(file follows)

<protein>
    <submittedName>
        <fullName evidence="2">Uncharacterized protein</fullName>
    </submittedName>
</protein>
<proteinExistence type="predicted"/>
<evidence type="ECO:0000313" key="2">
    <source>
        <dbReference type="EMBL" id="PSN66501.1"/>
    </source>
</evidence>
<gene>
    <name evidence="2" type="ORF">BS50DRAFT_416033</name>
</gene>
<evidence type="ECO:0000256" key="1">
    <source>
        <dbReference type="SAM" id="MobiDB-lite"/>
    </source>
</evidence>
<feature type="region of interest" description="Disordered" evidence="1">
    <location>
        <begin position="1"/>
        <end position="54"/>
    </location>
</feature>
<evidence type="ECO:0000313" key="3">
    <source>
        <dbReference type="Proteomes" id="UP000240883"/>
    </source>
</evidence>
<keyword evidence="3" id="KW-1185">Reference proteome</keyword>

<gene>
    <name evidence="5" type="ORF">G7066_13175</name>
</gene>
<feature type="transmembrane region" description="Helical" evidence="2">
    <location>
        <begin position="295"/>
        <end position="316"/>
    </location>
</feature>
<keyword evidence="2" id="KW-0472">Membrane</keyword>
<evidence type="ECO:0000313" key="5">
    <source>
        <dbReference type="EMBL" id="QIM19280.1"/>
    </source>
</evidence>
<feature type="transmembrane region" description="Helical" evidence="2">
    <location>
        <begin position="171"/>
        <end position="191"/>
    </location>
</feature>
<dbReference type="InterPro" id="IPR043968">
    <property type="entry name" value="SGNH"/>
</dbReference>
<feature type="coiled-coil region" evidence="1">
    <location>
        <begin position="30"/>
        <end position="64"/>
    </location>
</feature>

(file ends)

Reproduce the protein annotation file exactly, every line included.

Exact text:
<protein>
    <submittedName>
        <fullName evidence="2">Uncharacterized protein</fullName>
    </submittedName>
</protein>
<proteinExistence type="predicted"/>
<evidence type="ECO:0000313" key="2">
    <source>
        <dbReference type="EMBL" id="PSN66501.1"/>
    </source>
</evidence>
<gene>
    <name evidence="2" type="ORF">BS50DRAFT_416033</name>
</gene>
<evidence type="ECO:0000256" key="1">
    <source>
        <dbReference type="SAM" id="MobiDB-lite"/>
    </source>
</evidence>
<feature type="region of interest" description="Disordered" evidence="1">
    <location>
        <begin position="1"/>
        <end position="54"/>
    </location>
</feature>
<evidence type="ECO:0000313" key="3">
    <source>
        <dbReference type="Proteomes" id="UP000240883"/>
    </source>
</evidence>
<keyword evidence="3" id="KW-1185">Reference proteome</keyword>

<gene>
    <name evidence="5" type="ORF">G7066_13175</name>
</gene>
<feature type="transmembrane region" description="Helical" evidence="2">
    <location>
        <begin position="295"/>
        <end position="316"/>
    </location>
</feature>
<keyword evidence="2" id="KW-0472">Membrane</keyword>
<evidence type="ECO:0000313" key="5">
    <source>
        <dbReference type="EMBL" id="QIM19280.1"/>
    </source>
</evidence>
<feature type="transmembrane region" description="Helical" evidence="2">
    <location>
        <begin position="171"/>
        <end position="191"/>
    </location>
</feature>
<dbReference type="InterPro" id="IPR043968">
    <property type="entry name" value="SGNH"/>
</dbReference>
<feature type="coiled-coil region" evidence="1">
    <location>
        <begin position="30"/>
        <end position="64"/>
    </location>
</feature>